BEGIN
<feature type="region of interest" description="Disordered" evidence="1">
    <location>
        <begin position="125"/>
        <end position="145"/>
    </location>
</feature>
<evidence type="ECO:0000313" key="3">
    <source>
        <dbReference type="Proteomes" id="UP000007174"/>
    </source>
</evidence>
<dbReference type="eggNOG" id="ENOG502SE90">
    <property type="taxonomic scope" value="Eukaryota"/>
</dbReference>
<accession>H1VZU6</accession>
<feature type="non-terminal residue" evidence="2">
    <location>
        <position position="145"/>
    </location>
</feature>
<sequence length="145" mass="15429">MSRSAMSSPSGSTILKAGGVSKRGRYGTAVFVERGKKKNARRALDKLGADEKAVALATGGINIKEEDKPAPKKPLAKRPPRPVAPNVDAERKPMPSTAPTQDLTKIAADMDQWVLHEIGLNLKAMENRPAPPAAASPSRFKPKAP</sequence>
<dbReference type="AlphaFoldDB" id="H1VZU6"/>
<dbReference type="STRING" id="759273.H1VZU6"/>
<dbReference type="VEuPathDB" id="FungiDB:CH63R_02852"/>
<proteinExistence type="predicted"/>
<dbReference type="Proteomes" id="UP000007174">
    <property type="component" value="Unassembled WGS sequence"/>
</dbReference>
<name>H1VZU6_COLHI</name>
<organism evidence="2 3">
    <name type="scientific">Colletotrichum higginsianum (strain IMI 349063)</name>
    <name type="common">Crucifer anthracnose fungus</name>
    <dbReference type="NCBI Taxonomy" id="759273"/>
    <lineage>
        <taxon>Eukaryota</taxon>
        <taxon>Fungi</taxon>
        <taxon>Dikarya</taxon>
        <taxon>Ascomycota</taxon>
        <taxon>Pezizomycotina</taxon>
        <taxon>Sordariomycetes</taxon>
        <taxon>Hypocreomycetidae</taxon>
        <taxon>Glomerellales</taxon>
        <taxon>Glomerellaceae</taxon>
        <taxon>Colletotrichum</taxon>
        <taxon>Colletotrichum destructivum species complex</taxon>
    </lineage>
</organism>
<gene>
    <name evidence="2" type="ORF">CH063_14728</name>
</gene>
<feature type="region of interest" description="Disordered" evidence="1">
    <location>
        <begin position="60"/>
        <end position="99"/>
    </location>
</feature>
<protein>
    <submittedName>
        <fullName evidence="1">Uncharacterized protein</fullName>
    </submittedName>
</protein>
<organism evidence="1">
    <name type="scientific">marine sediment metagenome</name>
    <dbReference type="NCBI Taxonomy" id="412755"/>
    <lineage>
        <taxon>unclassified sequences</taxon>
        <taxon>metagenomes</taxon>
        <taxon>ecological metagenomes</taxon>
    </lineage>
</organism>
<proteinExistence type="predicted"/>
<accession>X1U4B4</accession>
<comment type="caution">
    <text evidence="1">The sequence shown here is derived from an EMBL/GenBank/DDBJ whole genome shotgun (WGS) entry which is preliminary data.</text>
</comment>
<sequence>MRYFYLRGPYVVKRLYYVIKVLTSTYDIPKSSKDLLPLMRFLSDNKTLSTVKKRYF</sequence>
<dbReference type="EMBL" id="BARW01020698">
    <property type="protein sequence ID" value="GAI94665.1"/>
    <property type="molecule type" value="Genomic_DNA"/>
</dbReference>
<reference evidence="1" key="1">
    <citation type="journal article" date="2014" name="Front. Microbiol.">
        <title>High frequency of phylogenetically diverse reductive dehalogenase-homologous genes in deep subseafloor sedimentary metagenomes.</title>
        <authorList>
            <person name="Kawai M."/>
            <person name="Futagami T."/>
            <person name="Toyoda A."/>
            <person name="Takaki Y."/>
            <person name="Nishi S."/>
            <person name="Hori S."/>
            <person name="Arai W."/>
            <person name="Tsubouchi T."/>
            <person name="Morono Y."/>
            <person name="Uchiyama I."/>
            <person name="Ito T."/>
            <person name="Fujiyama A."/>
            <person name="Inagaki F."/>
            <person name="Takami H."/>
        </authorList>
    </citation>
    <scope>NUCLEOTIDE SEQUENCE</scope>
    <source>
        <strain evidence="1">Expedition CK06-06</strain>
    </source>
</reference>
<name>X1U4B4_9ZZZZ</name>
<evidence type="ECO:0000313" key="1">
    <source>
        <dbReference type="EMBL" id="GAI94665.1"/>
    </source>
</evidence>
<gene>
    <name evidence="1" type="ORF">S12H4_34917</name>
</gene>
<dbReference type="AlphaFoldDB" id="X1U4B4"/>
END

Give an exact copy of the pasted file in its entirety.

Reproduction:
<feature type="region of interest" description="Disordered" evidence="1">
    <location>
        <begin position="125"/>
        <end position="145"/>
    </location>
</feature>
<evidence type="ECO:0000313" key="3">
    <source>
        <dbReference type="Proteomes" id="UP000007174"/>
    </source>
</evidence>
<dbReference type="eggNOG" id="ENOG502SE90">
    <property type="taxonomic scope" value="Eukaryota"/>
</dbReference>
<accession>H1VZU6</accession>
<feature type="non-terminal residue" evidence="2">
    <location>
        <position position="145"/>
    </location>
</feature>
<sequence length="145" mass="15429">MSRSAMSSPSGSTILKAGGVSKRGRYGTAVFVERGKKKNARRALDKLGADEKAVALATGGINIKEEDKPAPKKPLAKRPPRPVAPNVDAERKPMPSTAPTQDLTKIAADMDQWVLHEIGLNLKAMENRPAPPAAASPSRFKPKAP</sequence>
<dbReference type="AlphaFoldDB" id="H1VZU6"/>
<dbReference type="STRING" id="759273.H1VZU6"/>
<dbReference type="VEuPathDB" id="FungiDB:CH63R_02852"/>
<proteinExistence type="predicted"/>
<dbReference type="Proteomes" id="UP000007174">
    <property type="component" value="Unassembled WGS sequence"/>
</dbReference>
<name>H1VZU6_COLHI</name>
<organism evidence="2 3">
    <name type="scientific">Colletotrichum higginsianum (strain IMI 349063)</name>
    <name type="common">Crucifer anthracnose fungus</name>
    <dbReference type="NCBI Taxonomy" id="759273"/>
    <lineage>
        <taxon>Eukaryota</taxon>
        <taxon>Fungi</taxon>
        <taxon>Dikarya</taxon>
        <taxon>Ascomycota</taxon>
        <taxon>Pezizomycotina</taxon>
        <taxon>Sordariomycetes</taxon>
        <taxon>Hypocreomycetidae</taxon>
        <taxon>Glomerellales</taxon>
        <taxon>Glomerellaceae</taxon>
        <taxon>Colletotrichum</taxon>
        <taxon>Colletotrichum destructivum species complex</taxon>
    </lineage>
</organism>
<gene>
    <name evidence="2" type="ORF">CH063_14728</name>
</gene>
<feature type="region of interest" description="Disordered" evidence="1">
    <location>
        <begin position="60"/>
        <end position="99"/>
    </location>
</feature>
<protein>
    <submittedName>
        <fullName evidence="1">Uncharacterized protein</fullName>
    </submittedName>
</protein>
<organism evidence="1">
    <name type="scientific">marine sediment metagenome</name>
    <dbReference type="NCBI Taxonomy" id="412755"/>
    <lineage>
        <taxon>unclassified sequences</taxon>
        <taxon>metagenomes</taxon>
        <taxon>ecological metagenomes</taxon>
    </lineage>
</organism>
<proteinExistence type="predicted"/>
<accession>X1U4B4</accession>
<comment type="caution">
    <text evidence="1">The sequence shown here is derived from an EMBL/GenBank/DDBJ whole genome shotgun (WGS) entry which is preliminary data.</text>
</comment>
<sequence>MRYFYLRGPYVVKRLYYVIKVLTSTYDIPKSSKDLLPLMRFLSDNKTLSTVKKRYF</sequence>
<dbReference type="EMBL" id="BARW01020698">
    <property type="protein sequence ID" value="GAI94665.1"/>
    <property type="molecule type" value="Genomic_DNA"/>
</dbReference>
<reference evidence="1" key="1">
    <citation type="journal article" date="2014" name="Front. Microbiol.">
        <title>High frequency of phylogenetically diverse reductive dehalogenase-homologous genes in deep subseafloor sedimentary metagenomes.</title>
        <authorList>
            <person name="Kawai M."/>
            <person name="Futagami T."/>
            <person name="Toyoda A."/>
            <person name="Takaki Y."/>
            <person name="Nishi S."/>
            <person name="Hori S."/>
            <person name="Arai W."/>
            <person name="Tsubouchi T."/>
            <person name="Morono Y."/>
            <person name="Uchiyama I."/>
            <person name="Ito T."/>
            <person name="Fujiyama A."/>
            <person name="Inagaki F."/>
            <person name="Takami H."/>
        </authorList>
    </citation>
    <scope>NUCLEOTIDE SEQUENCE</scope>
    <source>
        <strain evidence="1">Expedition CK06-06</strain>
    </source>
</reference>
<name>X1U4B4_9ZZZZ</name>
<evidence type="ECO:0000313" key="1">
    <source>
        <dbReference type="EMBL" id="GAI94665.1"/>
    </source>
</evidence>
<gene>
    <name evidence="1" type="ORF">S12H4_34917</name>
</gene>
<dbReference type="AlphaFoldDB" id="X1U4B4"/>